LeBron James has remained in the background of free agency, not getting personally involved yet.
All the while, LeBron’s agent, Rich Paul, has been meeting with teams. Presumably, that was just to lay the groundwork in case something went awry in Miami.
Perhaps, a little more is afoot now.
Adrian Wojnarowski of Yahoo Sports:
At the urging of LeBron James’ agent, the Cleveland Cavaliers are pursuing a maximum contract salary slot to bring back the free-agent superstar, league sources told Yahoo Sports.
Rich Paul, the president of Klutch Sports, has been funneling belief into the organization that the Cavaliers are in strong position to lure James from the Miami Heat, sources told Yahoo Sports.
For years, Paul has confided to people that bringing back James to Cleveland has been something of a mission for him, and he’s encouraging Cavaliers officials to offer no restraint in the recruitment of James, sources said.
James’ agent, Rich Paul, has already sat down with Cavaliers owner Dan Gilbert in what is regarded as the first formal step toward trying to shrink the gulf between James and Gilbert after the ocean of hard feelings stemming from James’ departure from Cleveland in 2010 to sign with the Heat.
Sources say that the Cavs’ pitch made to Paul last week — which they also hope to make this week to James in their own face-to-face meeting — revolves around Kyrie Irving and the other young prospects they have, in addition to the numerous options Cleveland possesses to add to the roster over the next year.
Chris Broussard of ESPN:
That is a heck of a lot of smoke for there to be no fire, but I’m not really convinced.
For one, it’s quite possible – maybe even verging on likely – Wojnarowski, Windhorst and Broussard share the same sources. A small number of people could be controlling the echo chamber.
As Wojnarowski reports, Paul – also an Ohio native – might be the most committed to bringing LeBron back to Cleveland. Until LeBron himself gets involved, only so much can be read into this.
Then there’s the little matter of cap space.
Even if they renounce all their free agents and waive the unguaranteed contracts of Scotty Hopson and Matthew Dellavedova, the Cavaliers are $6,666,564 shy of offering LeBron a max contract. It wouldn’t be that difficult to trim the necessary payroll, but the cost of doing so would likely make Cleveland less desirable.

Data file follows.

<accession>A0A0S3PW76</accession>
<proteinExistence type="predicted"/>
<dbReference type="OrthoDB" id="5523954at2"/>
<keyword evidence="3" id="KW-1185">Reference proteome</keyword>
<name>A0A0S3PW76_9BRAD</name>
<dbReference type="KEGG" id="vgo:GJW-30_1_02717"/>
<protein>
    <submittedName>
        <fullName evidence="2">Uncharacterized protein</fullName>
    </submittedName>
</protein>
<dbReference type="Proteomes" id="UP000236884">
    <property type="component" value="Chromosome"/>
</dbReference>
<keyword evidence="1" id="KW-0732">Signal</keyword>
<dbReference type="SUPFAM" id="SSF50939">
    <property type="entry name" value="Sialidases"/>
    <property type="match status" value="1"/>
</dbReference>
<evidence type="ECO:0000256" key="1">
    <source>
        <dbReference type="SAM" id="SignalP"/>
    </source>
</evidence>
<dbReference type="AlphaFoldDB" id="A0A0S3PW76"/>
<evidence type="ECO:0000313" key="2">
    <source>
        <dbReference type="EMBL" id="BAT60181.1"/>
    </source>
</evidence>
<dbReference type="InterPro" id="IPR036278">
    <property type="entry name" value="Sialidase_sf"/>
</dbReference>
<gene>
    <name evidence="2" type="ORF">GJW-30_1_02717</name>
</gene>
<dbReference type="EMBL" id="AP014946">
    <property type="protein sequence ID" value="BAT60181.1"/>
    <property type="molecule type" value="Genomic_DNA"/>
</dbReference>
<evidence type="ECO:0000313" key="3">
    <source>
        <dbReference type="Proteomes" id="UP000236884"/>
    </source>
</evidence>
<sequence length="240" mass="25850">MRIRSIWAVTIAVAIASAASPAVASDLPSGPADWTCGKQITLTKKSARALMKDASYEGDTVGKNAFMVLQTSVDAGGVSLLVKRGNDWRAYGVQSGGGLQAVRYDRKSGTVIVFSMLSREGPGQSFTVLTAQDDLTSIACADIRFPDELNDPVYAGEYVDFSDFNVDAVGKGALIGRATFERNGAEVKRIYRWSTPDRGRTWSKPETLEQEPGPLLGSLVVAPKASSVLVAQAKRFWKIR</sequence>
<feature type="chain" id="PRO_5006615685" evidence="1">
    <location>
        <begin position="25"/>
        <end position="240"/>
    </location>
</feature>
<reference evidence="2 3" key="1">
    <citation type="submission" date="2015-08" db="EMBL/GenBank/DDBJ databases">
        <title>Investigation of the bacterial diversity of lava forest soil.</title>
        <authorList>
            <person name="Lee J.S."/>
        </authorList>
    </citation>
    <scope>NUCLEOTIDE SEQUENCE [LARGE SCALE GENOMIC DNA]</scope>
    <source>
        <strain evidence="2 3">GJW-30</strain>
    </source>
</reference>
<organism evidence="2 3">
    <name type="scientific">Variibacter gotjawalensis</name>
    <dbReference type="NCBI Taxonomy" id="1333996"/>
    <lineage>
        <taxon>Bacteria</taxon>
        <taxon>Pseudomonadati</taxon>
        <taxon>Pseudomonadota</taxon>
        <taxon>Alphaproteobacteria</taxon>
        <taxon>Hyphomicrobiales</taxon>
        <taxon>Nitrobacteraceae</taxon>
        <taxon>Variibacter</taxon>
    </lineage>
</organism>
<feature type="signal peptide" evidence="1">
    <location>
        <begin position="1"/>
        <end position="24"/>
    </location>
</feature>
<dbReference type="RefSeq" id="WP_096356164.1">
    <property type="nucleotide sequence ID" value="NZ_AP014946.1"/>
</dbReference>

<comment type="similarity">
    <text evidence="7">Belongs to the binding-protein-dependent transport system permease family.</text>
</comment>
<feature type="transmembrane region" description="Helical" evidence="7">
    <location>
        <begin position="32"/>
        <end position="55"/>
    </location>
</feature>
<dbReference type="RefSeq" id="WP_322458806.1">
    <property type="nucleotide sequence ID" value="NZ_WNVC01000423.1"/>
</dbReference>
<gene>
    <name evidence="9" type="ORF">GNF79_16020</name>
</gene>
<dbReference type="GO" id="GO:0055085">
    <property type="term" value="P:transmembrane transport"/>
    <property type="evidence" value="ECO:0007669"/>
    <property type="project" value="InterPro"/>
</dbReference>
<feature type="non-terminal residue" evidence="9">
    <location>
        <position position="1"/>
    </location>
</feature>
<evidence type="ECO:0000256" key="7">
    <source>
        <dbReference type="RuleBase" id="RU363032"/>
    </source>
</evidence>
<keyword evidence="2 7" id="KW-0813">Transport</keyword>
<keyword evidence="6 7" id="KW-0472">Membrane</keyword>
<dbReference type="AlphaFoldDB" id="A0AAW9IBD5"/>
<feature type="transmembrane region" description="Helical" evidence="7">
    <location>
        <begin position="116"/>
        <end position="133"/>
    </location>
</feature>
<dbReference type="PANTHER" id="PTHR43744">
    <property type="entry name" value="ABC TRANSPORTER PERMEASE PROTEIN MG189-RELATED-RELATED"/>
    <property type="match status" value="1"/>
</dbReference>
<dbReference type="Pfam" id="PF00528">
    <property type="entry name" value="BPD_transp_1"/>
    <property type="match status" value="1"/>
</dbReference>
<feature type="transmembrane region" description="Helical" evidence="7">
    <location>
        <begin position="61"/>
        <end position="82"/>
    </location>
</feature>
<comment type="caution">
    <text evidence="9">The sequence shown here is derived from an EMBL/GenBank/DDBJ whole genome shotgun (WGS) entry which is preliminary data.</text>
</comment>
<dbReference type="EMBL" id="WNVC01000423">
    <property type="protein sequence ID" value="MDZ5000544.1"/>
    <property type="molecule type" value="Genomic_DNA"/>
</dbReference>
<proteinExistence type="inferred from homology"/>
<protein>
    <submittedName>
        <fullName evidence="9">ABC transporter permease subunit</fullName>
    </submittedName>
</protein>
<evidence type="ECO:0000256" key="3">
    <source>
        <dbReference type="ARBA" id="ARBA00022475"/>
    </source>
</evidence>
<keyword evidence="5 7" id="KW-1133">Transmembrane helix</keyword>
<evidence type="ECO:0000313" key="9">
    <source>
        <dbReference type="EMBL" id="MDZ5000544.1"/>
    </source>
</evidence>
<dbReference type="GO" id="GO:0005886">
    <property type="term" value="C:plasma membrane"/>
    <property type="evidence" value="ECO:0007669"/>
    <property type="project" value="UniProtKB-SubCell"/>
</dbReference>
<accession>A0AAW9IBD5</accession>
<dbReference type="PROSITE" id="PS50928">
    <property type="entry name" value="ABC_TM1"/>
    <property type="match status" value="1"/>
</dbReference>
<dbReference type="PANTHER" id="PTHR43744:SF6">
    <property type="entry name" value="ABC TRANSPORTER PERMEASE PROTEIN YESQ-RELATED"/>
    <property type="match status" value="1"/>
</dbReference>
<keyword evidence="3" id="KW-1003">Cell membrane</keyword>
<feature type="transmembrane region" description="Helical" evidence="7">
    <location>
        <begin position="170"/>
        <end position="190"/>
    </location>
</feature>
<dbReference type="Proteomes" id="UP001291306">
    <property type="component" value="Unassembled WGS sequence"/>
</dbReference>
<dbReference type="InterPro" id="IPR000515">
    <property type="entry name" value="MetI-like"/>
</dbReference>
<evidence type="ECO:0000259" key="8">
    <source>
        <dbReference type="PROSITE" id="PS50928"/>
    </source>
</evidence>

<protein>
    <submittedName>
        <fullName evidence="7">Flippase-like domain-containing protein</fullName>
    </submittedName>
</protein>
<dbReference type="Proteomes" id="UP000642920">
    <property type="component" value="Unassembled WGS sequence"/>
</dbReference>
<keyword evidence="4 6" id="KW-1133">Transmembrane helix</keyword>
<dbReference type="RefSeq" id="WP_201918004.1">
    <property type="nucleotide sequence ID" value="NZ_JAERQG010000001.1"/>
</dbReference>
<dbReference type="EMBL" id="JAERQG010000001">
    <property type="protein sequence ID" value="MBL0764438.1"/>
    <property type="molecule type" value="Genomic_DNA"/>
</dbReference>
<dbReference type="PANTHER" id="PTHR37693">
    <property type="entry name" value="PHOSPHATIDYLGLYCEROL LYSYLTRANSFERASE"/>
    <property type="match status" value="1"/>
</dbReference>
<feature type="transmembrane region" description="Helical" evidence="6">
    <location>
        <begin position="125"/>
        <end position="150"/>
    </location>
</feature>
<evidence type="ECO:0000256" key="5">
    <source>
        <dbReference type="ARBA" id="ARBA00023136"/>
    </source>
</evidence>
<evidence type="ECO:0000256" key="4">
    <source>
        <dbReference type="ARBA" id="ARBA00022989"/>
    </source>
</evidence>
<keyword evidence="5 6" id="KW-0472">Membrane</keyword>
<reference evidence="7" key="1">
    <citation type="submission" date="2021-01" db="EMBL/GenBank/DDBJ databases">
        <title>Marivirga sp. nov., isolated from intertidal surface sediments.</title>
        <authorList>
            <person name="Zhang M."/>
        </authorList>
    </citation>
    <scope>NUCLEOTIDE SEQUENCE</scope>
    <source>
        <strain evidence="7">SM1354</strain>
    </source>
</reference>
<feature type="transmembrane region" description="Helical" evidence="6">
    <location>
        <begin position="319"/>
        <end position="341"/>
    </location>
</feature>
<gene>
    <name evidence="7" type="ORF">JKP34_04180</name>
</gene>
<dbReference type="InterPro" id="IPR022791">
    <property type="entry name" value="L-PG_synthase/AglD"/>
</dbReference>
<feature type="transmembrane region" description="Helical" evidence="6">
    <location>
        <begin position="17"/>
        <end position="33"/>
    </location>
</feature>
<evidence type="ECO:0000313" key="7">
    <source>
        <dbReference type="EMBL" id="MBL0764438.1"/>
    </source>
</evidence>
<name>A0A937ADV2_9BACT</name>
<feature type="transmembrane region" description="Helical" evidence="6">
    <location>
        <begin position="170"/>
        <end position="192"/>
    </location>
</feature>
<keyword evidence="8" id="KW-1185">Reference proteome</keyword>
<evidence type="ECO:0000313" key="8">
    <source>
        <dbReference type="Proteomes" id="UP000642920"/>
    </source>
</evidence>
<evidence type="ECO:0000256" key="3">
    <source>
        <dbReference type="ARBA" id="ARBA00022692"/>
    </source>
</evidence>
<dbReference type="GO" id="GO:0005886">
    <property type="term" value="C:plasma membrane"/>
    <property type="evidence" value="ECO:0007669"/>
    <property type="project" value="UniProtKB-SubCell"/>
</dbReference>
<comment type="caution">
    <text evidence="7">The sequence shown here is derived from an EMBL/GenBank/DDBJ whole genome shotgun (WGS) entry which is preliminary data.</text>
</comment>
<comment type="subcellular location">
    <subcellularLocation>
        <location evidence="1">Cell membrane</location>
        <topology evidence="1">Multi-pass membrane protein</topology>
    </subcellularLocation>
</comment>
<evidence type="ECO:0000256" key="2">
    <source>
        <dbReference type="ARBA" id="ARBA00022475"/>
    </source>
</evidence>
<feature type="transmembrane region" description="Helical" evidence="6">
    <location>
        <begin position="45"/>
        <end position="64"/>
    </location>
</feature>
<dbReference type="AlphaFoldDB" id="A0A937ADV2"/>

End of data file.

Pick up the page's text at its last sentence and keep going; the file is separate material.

The Cavaliers have found a landing spot for Jack and his $6.2 million annual salary in the Brooklyn Nets, but only if the Cavs can find a third team to take on Brooklyn’s Marcus Thornton, league sources told Yahoo Sports.
Cleveland is offering Thornton and future draft considerations as incentive to absorb his $8.7 million expiring contract, sources said. The Cavaliers need to unload more contracts and have made 2013 first-round pick Sergey Karasev, among others, available in deals, sources said.
Thornton ($8,575,000) will actually make more money than Jack next season. If the Cavaliers attach a good enough draft pick to Thornton, they can trade him. That’s true of any player. But it should be telling that after shopping Jack around the league, the best they could draw was Thornton. Swapping one nearly immovable piece for another isn’t progress toward cap room.
Still, there are many other ways Cleveland could clear cap space. Just $4 million of Varejao’s $9,704,545 2014-15 salary is guaranteed – though removing the last LeBron-era holdover from the roster, as Wojnarowski reported, is probably a non-starter. Varejao can still contribute to a win-now team, and whether or not they land LeBron, the Cavaliers hold aspirations for quick success.
Clearing a few mid-level salaries – the combination of Anthony Bennett, Tyler Zeller andSergey Karasev for example – would work and probably net the Cavaliers picks in the process, though they’d be selling low on those players. Cleveland has all its own future first-round picks and incoming ones from the Grizzlies and Heat if needed to grease the wheels of a trade.
Then there’s the biggest issue: Dan Gilbert.
Gilbert’s heinous letter when LeBron left hangs like a raincloud over all this. Maybe LeBron has forgiven the Cavaliers owner, but the letter was personal and cut deep. I wouldn’t blame LeBron for holding a grudge.
Even if those two can patch up their personal differences, there are still professional issues to solve.
Without LeBron keeping him afloat, Gilbert has made several missteps as meddling owner. The Cavaliers went 33-49 last season, easily their best record since LeBron left.
Gilbert and general manager David Griffin must convince LeBron they could assemble and maintain a championship roster at least as well as Pat Riley can, hardly an easy sell. Kyrie Irving and Andrew Wiggins offer a bright future, but it would take more tinkering in coming years to fulfill the potential dynasty LeBron would offer.
Getting the No. 1 pick every year is not a sustainable plan.
Soon, LeBron will meet with Riley, and I believe these reports mostly serve as a way for the NBA’s biggest star to apply pressure beforehand. But if Riley has struck out on upgrading the Heat’s roster around LeBron, Dwyane Wade and Chris Bosh, the Cavaliers’ challenge – proving they can outdo Riley – gets a lot easier.